Virtual meetings bring out strange behaviours in all of us– behaviours that we wouldn’t tolerate in person. My first ever exposure of a conference call was back in the early part of last decade whilst working for a global broker in London– and I wasn’t even on the conference call. I had a meeting with a senior executive, and as I stepped into his office, I noticed he had his headset on. Seeing the hesitation on my face, he waved at me to sit down at the desk. He pressed a few buttons to mute the call, apologized, and said it could carry on without him. We had our meeting whilst his conference call carried on – his colleagues unaware that he wasn’t present on the call.
Fast-forward to today and virtual meetings are a common feature of many of our lives. Many of us use Skype and Face Time to stay connected to family, and corporate versions of video conferencing for work. But the expectations and experiences really haven’t improved from that global broker example.
When I was a consultant in a past life, I’d spent much of my time either on the road, or working from a home office. As a result, I spent countless hours on conference calls covering the full remit of vendor briefings, product demos, team meetings, sales pitches (mine and others) and research interviews.
My experience is mostly horrid.
The calls had poor line quality, distracted colleagues multitasked in the background, dogs barked, children cried, and there were late comings and goings of attendees that wouldn’t be tolerated in in-person meetings.
Own up who hasn’t answered email whilst on a conference call? If you think this isn’t you, I challenge you to watch this marvelous parody and not recognize yourself in at least one character.
When I first moved to the UK in 2000, I was hired by a US firm who wanted someone willing to work remotely. In their interview process, British people based in London were unwilling to let go of coming into an office. As a South African, it somehow didn’t bother me. I was hired because of that flexibility.
One of the gifts of Covid-19 is to challenge our attachment to current way of working – travelling, and meeting face to face. Virtual meetings will become more common.
I believe that it’s possible to improve our experiences of virtual team meetings. Much like mobile phones required a revision of social norms, a handful of clear new ground rules can add productivity, fun and effectiveness back into these types of meetings.
We should acknowledge that remote working can be a lonely business and that many of the opportunities for colleagues to share information, learn and trust each other are removed. With a shift in perspective, conference calls can go someway to creating connections and collaboration enabled by exchanges at the coffee cooler.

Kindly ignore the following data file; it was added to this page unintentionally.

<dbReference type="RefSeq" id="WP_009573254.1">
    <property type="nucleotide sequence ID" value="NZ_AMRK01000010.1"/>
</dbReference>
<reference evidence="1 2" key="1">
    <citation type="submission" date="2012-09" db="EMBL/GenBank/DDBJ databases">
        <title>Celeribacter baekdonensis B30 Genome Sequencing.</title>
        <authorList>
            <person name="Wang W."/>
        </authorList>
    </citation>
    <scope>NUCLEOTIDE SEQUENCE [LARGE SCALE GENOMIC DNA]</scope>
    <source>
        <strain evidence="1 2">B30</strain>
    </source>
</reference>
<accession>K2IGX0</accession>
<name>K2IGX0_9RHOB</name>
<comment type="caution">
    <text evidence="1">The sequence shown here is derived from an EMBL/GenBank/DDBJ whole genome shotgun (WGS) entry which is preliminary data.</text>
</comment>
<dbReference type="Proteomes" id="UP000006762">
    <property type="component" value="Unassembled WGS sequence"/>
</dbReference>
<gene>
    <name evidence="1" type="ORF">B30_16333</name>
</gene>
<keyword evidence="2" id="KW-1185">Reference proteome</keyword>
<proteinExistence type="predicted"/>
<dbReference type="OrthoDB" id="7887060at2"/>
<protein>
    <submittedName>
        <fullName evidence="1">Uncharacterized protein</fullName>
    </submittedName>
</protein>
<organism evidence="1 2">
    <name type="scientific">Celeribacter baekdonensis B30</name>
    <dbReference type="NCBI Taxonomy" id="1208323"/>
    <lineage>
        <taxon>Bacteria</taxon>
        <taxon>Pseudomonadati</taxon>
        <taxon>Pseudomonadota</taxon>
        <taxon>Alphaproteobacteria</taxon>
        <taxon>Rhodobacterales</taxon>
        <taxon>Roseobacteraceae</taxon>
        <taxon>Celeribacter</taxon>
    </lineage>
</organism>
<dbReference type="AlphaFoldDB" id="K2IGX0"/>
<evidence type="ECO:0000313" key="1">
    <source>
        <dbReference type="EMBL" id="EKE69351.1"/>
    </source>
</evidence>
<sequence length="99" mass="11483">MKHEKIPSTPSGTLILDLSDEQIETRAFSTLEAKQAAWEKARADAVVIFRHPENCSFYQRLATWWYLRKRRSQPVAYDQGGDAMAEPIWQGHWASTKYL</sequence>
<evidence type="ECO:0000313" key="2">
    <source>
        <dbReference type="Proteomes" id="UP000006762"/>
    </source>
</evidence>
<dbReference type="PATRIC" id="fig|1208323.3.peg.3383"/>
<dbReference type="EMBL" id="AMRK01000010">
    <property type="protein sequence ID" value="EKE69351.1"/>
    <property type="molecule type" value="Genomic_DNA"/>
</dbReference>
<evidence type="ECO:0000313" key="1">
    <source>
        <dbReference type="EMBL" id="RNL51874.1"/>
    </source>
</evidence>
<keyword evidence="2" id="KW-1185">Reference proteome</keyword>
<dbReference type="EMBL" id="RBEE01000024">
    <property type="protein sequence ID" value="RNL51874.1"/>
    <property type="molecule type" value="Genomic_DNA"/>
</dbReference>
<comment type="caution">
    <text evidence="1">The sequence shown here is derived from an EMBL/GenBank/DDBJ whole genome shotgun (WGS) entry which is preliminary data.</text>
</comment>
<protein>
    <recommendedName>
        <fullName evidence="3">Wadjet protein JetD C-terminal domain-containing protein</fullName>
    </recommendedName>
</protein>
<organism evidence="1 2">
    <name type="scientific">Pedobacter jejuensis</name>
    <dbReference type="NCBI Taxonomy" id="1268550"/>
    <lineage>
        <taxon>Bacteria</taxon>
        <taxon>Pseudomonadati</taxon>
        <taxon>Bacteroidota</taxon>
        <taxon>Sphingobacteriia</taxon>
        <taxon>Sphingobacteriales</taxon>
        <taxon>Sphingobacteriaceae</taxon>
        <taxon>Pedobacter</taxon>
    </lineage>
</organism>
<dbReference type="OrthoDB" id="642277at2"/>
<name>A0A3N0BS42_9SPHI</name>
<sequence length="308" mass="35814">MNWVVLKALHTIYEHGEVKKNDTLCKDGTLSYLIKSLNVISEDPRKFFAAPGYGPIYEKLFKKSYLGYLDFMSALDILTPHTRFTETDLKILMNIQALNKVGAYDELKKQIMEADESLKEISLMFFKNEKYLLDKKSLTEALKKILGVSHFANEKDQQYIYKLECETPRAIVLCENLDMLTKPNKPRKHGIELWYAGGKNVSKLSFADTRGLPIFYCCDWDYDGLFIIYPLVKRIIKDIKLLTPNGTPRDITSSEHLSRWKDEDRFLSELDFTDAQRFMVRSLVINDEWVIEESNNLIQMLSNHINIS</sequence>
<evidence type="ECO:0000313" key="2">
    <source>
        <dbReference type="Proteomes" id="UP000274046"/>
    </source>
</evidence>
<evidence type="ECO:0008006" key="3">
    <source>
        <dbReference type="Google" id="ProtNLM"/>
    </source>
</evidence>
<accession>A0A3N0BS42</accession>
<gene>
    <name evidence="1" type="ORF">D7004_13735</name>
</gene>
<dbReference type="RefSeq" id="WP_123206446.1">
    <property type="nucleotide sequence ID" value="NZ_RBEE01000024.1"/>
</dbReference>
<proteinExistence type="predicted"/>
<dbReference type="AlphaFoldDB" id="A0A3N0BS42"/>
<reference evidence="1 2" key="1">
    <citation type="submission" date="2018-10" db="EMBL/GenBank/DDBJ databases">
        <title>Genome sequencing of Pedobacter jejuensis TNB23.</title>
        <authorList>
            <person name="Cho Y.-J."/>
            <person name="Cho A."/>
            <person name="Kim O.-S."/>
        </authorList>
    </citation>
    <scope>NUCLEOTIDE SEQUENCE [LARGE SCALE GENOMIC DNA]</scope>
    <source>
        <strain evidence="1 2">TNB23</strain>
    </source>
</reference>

Here are our five tips for to improve virtual team meetings:
1. Don’t tolerate bystanders – meeting are not spectator sports. Encourage everyone to contribute It’s about dialog over monolog. As chair, call on people by name often to encourage people to be present. This requires smaller groups of people on a call – a welcome unintended consequence.
2. Allow for personal and professional sharing as part of the check-in process. Patrick Lencioni’s seminal work on dysfunctional teams points to trust being the foundation of healthy teams. One of the ways of developing trust is to share and continue to share the personal. This happens organically when staff work in the same physical space, and requires more intention on part of the leader to ensure it happens for remote teams.
3. Discourage multi-tasking. It’s something we’ve all done – I know someone who’s mowed the lawn whilst on a call. I own up to having painted my toenails. Multi-tasking means it’s not possible to be present to what is going on the call. Discourage the practice. Call each other out on it.
4. Discourage muting. It’s a neat feature of conference calls and one that allows folk to check out mentally whilst claiming to be on-line (or mow lawns). I’ve been on calls where muting was necessary as the person dialing in was in a café/taxi/airport lounge. That’s a form of multi-tasking that should be discouraged. Muting also creates an uncomfortable silence when in response to a joke, only one person is heard laughing when there are in-fact several people on the call.
5. Insist people are in a quiet place for the virtual call. I’ve been on calls where people are in airport lounges or even driving. They are often distracted, and bring with them a lot of background noise. Going virtual doesn’t mean you can call in from anywhere. Set some ground rules on what the team wants’ to allow.
These ground rules require changes in behavior. We’ve all developed our way of dealing with these types of calls. It will take staff time to adjust and to know there is a new way of doing things. Give people time to adjust.
If we are to find any gift in the current pandemic, let’s make virtual team meetings really work for us.